But there is no issue with it not being part of the game if the player has a bat...

I never thought baseball could pose these sorts of issues as I don't see it as a contact sport. Duncan Furguson, a former soccer player, was sentenced to time in jail for headbutting an opponent. Headbutting is definitely not part of the game, unlike a harsh tackle, for instance.

Swinging a bat against a catcher in the course of attempting to play the ball... that could be marginal, even if done with some intent. But walking a few metres to deliberately confront and strike another player. I don't see an issue here: not part of the game. But again, I don't know too much about baseball and I can be way off here.

Anonymous Luis Cassiano Neves -- 8/16/2007 1:11 PM  

Charging the mound is certainly not an official part of baseball, but it's a practice that's been going on for decades. It often not surprising at all when a struck batter goes after the pitcher. I just don't understand why such a big fuss is being made over the Offerman incident. Criminal charges are absolutely NOT justified.

Anonymous Peter -- 8/16/2007 4:37 PM  

What if he in fact beat the pitcher to death on the mound with the bat? If no circumstances allow criminal charges to be filed against a player for conduct on the field then homicide would also be excluded.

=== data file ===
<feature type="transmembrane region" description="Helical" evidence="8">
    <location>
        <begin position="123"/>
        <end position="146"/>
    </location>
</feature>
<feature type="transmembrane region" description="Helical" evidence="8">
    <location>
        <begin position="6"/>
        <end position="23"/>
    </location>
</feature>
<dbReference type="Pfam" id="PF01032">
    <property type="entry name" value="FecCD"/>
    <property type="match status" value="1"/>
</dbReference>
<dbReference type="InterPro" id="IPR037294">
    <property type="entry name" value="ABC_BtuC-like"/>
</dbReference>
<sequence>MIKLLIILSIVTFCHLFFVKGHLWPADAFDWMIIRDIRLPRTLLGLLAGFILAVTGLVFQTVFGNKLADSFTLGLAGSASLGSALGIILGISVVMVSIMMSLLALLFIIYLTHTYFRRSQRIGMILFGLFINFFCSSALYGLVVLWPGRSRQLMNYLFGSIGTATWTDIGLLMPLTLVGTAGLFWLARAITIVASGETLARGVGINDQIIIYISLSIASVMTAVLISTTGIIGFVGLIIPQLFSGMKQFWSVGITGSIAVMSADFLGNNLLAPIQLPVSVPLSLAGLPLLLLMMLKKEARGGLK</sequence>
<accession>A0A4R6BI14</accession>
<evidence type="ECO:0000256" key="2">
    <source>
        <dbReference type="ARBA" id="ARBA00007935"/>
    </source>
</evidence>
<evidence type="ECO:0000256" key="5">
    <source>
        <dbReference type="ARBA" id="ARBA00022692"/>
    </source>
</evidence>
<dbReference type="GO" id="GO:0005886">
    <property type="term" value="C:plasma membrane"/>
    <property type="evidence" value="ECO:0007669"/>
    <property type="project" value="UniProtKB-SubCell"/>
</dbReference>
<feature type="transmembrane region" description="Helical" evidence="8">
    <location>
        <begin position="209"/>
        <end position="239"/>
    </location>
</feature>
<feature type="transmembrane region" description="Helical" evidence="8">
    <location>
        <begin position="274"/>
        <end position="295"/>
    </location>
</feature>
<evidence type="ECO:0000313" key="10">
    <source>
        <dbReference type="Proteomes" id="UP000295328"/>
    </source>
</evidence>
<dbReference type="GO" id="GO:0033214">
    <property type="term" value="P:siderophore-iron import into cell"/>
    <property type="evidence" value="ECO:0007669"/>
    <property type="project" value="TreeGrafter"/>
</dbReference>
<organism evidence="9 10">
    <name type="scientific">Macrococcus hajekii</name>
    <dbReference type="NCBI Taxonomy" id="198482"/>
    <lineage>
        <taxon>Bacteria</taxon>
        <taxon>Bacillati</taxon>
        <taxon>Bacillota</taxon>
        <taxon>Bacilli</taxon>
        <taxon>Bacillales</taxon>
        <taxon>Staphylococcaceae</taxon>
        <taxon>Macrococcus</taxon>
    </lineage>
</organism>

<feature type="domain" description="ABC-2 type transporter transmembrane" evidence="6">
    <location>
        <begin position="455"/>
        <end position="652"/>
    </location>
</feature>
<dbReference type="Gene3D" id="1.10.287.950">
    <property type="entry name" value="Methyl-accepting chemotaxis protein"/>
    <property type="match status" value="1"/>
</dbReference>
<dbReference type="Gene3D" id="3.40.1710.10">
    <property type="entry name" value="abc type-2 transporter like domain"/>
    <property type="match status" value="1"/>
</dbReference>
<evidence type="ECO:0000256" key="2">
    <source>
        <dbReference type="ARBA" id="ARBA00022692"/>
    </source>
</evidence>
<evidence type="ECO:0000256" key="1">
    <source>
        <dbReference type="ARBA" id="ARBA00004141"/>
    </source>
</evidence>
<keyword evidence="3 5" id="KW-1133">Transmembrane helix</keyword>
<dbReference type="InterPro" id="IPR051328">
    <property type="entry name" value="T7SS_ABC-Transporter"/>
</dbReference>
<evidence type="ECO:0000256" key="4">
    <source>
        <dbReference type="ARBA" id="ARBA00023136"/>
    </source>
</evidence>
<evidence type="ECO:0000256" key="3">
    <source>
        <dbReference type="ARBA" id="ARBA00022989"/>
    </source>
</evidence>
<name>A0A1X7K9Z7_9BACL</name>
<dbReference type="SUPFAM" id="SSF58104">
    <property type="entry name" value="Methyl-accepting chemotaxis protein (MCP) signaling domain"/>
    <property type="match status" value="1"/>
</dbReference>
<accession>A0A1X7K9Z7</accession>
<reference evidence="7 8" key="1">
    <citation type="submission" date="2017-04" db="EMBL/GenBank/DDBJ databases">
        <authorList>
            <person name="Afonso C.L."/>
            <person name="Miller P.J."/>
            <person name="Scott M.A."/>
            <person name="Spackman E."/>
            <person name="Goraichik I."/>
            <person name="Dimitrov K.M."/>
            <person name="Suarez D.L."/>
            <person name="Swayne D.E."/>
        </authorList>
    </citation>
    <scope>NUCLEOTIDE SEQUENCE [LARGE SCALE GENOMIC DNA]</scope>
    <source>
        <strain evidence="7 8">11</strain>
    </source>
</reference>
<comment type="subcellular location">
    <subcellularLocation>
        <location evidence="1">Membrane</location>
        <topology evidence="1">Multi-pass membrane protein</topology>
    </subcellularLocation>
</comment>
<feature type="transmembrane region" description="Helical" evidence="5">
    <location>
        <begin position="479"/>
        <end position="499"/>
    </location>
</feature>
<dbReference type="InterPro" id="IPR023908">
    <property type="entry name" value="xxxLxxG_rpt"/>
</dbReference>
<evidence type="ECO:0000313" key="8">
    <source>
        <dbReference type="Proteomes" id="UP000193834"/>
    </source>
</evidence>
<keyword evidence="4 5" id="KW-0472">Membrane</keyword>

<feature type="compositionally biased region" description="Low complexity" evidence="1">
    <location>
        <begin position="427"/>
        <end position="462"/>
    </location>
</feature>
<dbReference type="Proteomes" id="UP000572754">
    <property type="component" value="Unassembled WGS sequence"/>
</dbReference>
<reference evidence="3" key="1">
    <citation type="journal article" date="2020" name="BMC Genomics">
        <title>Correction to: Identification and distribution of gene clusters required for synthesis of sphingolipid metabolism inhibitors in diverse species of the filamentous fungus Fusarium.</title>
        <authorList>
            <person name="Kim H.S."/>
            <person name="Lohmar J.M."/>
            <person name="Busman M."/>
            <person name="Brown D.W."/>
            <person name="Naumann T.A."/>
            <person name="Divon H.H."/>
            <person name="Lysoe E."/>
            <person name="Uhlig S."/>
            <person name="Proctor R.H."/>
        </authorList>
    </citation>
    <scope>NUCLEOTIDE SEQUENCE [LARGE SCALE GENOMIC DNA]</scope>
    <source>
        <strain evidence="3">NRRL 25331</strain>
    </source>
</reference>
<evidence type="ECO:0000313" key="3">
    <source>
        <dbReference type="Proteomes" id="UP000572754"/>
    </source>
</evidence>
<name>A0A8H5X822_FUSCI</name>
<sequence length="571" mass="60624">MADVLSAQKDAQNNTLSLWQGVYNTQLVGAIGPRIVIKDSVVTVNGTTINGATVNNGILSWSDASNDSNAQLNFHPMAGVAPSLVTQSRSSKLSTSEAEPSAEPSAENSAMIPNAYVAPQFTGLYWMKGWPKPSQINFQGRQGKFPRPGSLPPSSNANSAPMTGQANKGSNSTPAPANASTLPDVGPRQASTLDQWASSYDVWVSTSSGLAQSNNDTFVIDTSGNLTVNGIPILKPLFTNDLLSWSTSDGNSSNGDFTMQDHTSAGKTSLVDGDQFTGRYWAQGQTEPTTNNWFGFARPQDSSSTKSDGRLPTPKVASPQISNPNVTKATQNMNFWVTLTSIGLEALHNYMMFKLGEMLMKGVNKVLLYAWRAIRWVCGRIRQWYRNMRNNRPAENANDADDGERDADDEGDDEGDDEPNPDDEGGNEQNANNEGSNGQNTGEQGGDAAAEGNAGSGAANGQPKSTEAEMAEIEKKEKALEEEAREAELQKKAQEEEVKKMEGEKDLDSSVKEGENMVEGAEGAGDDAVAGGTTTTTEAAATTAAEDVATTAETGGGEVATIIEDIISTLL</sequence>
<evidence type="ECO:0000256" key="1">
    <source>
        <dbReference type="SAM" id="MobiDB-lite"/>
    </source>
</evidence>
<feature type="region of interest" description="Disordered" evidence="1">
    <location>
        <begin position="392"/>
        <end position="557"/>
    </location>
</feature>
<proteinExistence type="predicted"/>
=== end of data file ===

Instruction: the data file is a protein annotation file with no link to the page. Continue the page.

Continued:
I think a common sense approach that recognizes that charging the mound and tackling or punching the opponent falls loosely within the risks of the game. Beating someone with a bat is simply unacceptable despite what Juan Marichal did 40+ years ago.

Anonymous Anonymous -- 8/16/2007 6:43 PM  

What if he in fact beat the pitcher to death on the mound with the bat? If no circumstances allow criminal charges to be filed against a player for conduct on the field then homicide would also be excluded.

That's a mere hypothetical. No one died or suffered serious injuries.

Anonymous Peter -- 8/16/2007 11:06 PM  

Peter--in the light of more awareness of concussions these days, not just in football--how is the catcher getting a concussion NOT a serious injury? (Or, for that matter, the pitcher with a broken finger--if on the pitching hand it can affect his career.)

Luis--the distance is 60 feet, 6 inches, pitching rubber to home plate, or about 18 meters. Charging the mound is one thing; having a bat in hand (see "Marichal-Roseboro baseball fight") is a far different matter.

By the way: I thought Marichal should've been sat for a year, plus arrested; kudos to the police for arresting Offerman.

Anonymous Anonymous -- 8/17/2007 12:49 AM  

Going beyond player striking player, there is the infamous Randall Simon hitting a sausage with a bat in 2003.

Simon was arrested on charged with two counts of assualt. Charges were dropped and Simon was fined for disorderly conduct.

Blogger Brian Cole -- 8/17/2007 4:29 PM  

Charging the mound is one thing; having a bat in hand (see "Marichal-Roseboro baseball fight") is a far different matter.

Marichal did not charge the mound; he was at bat and Roseboro was immediately behind him. Roseboro didn't have much of a chance to defend against or avoid Marichal's attack.

Anonymous Peter -- 8/18/2007 12:33 AM